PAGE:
W3C home > Mailing lists > Public > public-lod@w3.org > May 2009

Re: Owning URIs (Was: Yet Another LOD cloud browser)

From: Sherman Monroe <sdmonroe@gmail.com>
Date: Mon, 18 May 2009 11:50:57 -0500
Message-ID: <e23f467e0905180950n1b514a76m91c1d46e045334f1@mail.gmail.com>
To: David Huynh <dfhuynh@alum.mit.edu>
Cc: Tim Berners-Lee <timbl@w3.org>, Linked Data community <public-lod@w3.org>, semantic-web@w3.org

>  Why can't the semantic web track 'whois' information of domain ownership,
>> and maybe even SLL certificate information, of sites and be aware of the
>> social relationships, and use them intelligently? (perhaps more safely than
>> a human who will be confused by
>> http://www.microsoft.com.1000ripyouoff.crime/ ?) .  It is true that the
>> delegation of information within a site is not typically made explicit
>> (though it could be with site metadata).  But there is in general a system
>> of ownership of URIs, it seems to me, and it is important on the SW in the
>> social processes by which different groups get to define what different
>> terms mean. So "no-one can own any URI" set off a red flag for me.
> I intended it to set off a red flag :-) This is because I would like this
> issue to be discussed and researched a bit more; I would like media studies
> to be done on the SW as a new medium; I would like to understand what social
> processes are necessary to make SW technologies congruent with how people
> deal with information and with one another through information; etc.

Well said, and I think there's plenty of opportunity here.

> To be more specific, these days a news reporter can say "foobar.com" on TV
> and expect that to mean something to most of the audience. That's a marvel.
> Something more than just the string "foobar.com" is transfered. It's the
> expectation that if anyone in the audience were to type "foobar.com" into
> any web browser, then they would be seeing information served by the
> authority associated with some topic or entity called "foobar" as socially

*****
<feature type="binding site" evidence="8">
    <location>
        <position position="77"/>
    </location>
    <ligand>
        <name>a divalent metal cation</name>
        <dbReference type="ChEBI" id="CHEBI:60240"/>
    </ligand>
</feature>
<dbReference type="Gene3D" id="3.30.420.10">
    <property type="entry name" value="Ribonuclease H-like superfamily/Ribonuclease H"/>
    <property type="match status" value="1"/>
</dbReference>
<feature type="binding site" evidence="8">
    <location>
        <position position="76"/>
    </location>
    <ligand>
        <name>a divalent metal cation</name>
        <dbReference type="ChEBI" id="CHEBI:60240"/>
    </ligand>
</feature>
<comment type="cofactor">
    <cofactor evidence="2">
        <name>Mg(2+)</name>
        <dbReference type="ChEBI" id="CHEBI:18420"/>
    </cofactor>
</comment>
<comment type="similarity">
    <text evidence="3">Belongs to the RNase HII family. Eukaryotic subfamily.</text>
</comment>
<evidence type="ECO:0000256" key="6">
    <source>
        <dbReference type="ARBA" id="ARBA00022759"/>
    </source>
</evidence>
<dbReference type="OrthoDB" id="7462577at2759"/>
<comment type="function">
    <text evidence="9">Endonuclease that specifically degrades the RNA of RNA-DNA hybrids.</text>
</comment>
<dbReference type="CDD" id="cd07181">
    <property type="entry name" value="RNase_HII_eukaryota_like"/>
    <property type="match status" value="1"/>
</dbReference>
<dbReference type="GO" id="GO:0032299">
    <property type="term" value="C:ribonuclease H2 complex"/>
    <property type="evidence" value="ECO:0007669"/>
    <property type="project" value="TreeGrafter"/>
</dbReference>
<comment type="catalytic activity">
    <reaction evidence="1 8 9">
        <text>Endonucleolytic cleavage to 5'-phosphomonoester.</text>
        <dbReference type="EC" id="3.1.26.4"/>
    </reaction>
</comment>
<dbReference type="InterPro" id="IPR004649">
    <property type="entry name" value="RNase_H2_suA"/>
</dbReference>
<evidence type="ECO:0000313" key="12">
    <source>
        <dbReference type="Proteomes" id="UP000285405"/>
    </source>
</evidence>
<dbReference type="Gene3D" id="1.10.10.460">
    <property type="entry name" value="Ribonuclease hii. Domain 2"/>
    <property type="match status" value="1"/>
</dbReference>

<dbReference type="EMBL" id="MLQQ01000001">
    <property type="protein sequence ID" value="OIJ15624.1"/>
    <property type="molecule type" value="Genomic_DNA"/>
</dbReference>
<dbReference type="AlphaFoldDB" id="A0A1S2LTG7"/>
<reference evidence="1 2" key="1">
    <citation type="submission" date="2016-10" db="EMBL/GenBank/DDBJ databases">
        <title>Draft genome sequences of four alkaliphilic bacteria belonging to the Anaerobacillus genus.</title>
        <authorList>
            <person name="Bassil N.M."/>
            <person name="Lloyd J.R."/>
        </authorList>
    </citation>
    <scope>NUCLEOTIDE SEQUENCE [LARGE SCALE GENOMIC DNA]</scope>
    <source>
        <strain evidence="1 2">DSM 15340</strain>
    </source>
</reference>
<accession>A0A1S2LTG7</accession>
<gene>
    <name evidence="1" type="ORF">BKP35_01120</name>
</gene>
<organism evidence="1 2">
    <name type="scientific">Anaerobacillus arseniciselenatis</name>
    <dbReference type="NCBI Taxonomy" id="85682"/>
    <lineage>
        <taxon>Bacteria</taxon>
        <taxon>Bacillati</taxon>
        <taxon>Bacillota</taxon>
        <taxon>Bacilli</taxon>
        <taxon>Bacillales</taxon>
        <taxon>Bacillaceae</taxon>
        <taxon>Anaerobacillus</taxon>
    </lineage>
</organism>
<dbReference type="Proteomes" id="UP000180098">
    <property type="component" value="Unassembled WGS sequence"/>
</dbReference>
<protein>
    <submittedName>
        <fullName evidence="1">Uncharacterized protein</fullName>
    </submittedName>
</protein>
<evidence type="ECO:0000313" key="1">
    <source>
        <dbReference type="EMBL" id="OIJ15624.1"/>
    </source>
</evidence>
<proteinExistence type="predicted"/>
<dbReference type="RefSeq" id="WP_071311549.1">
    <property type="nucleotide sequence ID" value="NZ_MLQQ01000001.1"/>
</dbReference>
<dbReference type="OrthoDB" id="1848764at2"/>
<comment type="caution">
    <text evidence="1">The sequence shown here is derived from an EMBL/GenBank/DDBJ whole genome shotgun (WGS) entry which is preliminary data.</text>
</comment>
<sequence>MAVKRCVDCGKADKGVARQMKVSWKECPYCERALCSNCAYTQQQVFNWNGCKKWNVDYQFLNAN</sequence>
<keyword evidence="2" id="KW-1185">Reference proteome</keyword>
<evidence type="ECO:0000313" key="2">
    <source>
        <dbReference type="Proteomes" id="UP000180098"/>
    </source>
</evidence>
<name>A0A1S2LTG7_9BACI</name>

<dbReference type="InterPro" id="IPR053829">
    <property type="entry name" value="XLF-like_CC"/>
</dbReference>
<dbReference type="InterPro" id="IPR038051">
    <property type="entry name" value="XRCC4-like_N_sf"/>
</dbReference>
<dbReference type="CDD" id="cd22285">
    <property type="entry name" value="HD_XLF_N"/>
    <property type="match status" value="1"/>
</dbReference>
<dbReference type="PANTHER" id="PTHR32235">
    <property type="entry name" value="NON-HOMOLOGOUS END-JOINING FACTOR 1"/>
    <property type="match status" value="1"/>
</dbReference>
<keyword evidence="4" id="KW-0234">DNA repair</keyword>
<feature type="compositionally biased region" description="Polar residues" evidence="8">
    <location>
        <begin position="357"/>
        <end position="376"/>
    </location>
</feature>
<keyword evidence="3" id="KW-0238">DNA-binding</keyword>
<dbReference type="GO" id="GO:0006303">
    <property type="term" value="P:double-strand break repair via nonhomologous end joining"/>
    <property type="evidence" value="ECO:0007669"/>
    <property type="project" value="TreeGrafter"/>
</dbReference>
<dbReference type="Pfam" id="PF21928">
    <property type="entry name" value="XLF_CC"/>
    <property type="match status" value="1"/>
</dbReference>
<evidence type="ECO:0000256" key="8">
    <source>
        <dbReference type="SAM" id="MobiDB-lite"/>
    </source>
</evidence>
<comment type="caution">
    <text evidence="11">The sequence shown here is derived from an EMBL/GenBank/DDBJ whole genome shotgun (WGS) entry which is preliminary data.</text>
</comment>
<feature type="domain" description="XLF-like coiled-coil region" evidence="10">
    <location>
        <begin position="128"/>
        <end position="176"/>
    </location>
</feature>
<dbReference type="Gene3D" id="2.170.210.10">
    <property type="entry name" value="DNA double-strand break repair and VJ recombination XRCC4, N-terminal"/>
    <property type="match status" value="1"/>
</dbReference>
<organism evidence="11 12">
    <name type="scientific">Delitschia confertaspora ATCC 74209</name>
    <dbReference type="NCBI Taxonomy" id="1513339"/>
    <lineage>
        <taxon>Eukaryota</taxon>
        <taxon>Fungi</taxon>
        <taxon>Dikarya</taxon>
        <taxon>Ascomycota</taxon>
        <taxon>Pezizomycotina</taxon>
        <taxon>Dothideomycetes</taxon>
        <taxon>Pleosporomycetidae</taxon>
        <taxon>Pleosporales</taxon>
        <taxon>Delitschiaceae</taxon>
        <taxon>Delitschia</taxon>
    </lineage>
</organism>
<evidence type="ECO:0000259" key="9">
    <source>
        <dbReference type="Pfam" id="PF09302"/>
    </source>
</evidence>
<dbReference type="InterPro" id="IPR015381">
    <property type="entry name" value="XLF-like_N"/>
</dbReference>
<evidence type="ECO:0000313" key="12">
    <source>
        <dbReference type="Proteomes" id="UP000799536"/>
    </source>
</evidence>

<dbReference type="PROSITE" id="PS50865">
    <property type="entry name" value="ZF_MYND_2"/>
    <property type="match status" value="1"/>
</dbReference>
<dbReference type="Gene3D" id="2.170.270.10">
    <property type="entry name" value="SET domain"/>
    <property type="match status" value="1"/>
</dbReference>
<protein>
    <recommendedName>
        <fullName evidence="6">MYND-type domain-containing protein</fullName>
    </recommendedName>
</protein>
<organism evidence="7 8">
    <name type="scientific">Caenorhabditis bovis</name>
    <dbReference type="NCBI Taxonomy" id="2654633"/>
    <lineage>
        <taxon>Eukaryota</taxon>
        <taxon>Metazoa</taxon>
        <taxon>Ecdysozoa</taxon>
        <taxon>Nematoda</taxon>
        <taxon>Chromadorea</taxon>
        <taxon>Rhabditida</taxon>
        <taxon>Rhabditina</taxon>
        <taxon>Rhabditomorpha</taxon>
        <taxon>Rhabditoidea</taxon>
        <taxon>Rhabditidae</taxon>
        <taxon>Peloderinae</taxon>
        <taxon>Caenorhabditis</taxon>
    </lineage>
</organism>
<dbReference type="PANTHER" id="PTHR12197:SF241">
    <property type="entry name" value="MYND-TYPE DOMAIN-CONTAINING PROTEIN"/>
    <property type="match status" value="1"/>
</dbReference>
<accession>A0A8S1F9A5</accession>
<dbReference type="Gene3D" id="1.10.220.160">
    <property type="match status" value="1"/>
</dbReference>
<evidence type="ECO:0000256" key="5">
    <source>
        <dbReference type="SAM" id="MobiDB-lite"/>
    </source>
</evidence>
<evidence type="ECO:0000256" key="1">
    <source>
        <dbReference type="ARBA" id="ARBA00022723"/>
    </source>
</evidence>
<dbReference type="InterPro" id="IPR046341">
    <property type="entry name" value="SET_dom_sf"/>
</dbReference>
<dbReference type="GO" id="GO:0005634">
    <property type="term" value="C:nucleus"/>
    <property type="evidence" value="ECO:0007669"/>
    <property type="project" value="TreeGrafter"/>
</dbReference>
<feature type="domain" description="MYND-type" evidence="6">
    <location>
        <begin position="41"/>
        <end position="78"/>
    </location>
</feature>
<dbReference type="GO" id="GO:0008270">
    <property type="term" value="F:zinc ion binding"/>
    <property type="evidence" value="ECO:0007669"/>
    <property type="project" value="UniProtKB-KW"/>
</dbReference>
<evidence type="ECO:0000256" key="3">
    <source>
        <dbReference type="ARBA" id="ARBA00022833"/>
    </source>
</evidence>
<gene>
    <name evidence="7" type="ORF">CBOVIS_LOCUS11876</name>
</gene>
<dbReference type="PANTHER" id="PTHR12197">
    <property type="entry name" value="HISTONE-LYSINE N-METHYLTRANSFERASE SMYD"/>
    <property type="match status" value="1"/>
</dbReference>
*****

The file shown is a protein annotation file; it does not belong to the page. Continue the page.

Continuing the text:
> defined. And 99% of the audience would be seeing the same information.
> What's the equivalent or analogous of that on the SW?

I just want to make sure the analogies are aligned properly and are salient.
The WWW contains only nouns (no sentences). If I have an interest or service
I want to share with others, then I post a webpage and *share its URL* with
you. In the SW, things are centered around the crowd, if I have something to
say about the an interest, service, place, person, etc, then I *reference
its URL* in my statements. So the SW contains sentences that can be browsed.
Type the URL in the WWW browser, you get *the thing *being shared. Type the
URI in the SW browser, you get the *things people say about the thing*.

> I believe--without proof and without any expertise in media and social
> studies, unfortunately--that for a technology or medium at the scale of the
> SW to be integrated into human society, it has to involve money, power,
> control, ownership, social hierarchies, social conventions, etc., all the
> stuff that are human. It has to get "dirty". Right now, it seems just too
> clean to be human.

LOL, I'm laughing because you're so right :)

Received on Monday, 18 May 2009 16:51:36 UTC

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